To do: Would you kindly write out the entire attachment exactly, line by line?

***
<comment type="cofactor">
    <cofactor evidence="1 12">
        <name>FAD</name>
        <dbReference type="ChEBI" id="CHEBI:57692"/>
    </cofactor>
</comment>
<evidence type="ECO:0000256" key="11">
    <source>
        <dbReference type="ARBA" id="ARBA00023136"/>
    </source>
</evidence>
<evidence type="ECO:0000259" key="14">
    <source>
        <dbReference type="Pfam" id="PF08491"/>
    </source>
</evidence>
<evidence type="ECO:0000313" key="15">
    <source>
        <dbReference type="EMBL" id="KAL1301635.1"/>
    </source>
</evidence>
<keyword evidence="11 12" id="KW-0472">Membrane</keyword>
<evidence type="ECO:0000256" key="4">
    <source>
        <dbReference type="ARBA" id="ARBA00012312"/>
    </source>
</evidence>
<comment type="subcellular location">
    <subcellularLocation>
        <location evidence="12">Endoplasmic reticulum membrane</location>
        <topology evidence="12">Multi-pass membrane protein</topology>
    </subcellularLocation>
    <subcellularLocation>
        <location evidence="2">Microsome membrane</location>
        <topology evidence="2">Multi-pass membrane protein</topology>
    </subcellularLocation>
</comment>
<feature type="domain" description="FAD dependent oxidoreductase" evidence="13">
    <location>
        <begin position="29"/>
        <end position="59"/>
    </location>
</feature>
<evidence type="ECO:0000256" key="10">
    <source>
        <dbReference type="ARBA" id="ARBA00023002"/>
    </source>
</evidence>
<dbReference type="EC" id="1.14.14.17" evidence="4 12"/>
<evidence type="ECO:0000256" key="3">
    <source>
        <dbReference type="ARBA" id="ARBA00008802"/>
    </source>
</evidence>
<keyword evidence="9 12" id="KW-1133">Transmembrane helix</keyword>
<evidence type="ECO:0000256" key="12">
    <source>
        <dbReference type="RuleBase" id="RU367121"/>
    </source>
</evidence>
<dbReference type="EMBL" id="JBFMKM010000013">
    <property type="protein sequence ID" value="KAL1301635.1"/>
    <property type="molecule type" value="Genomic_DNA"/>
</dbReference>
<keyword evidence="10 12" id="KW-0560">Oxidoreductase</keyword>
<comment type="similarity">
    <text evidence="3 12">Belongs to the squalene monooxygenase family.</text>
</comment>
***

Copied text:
<comment type="cofactor">
    <cofactor evidence="1 12">
        <name>FAD</name>
        <dbReference type="ChEBI" id="CHEBI:57692"/>
    </cofactor>
</comment>
<evidence type="ECO:0000256" key="11">
    <source>
        <dbReference type="ARBA" id="ARBA00023136"/>
    </source>
</evidence>
<evidence type="ECO:0000259" key="14">
    <source>
        <dbReference type="Pfam" id="PF08491"/>
    </source>
</evidence>
<evidence type="ECO:0000313" key="15">
    <source>
        <dbReference type="EMBL" id="KAL1301635.1"/>
    </source>
</evidence>
<keyword evidence="11 12" id="KW-0472">Membrane</keyword>
<evidence type="ECO:0000256" key="4">
    <source>
        <dbReference type="ARBA" id="ARBA00012312"/>
    </source>
</evidence>
<comment type="subcellular location">
    <subcellularLocation>
        <location evidence="12">Endoplasmic reticulum membrane</location>
        <topology evidence="12">Multi-pass membrane protein</topology>
    </subcellularLocation>
    <subcellularLocation>
        <location evidence="2">Microsome membrane</location>
        <topology evidence="2">Multi-pass membrane protein</topology>
    </subcellularLocation>
</comment>
<feature type="domain" description="FAD dependent oxidoreductase" evidence="13">
    <location>
        <begin position="29"/>
        <end position="59"/>
    </location>
</feature>
<evidence type="ECO:0000256" key="10">
    <source>
        <dbReference type="ARBA" id="ARBA00023002"/>
    </source>
</evidence>
<dbReference type="EC" id="1.14.14.17" evidence="4 12"/>
<evidence type="ECO:0000256" key="3">
    <source>
        <dbReference type="ARBA" id="ARBA00008802"/>
    </source>
</evidence>
<keyword evidence="9 12" id="KW-1133">Transmembrane helix</keyword>
<evidence type="ECO:0000256" key="12">
    <source>
        <dbReference type="RuleBase" id="RU367121"/>
    </source>
</evidence>
<dbReference type="EMBL" id="JBFMKM010000013">
    <property type="protein sequence ID" value="KAL1301635.1"/>
    <property type="molecule type" value="Genomic_DNA"/>
</dbReference>
<keyword evidence="10 12" id="KW-0560">Oxidoreductase</keyword>
<comment type="similarity">
    <text evidence="3 12">Belongs to the squalene monooxygenase family.</text>
</comment>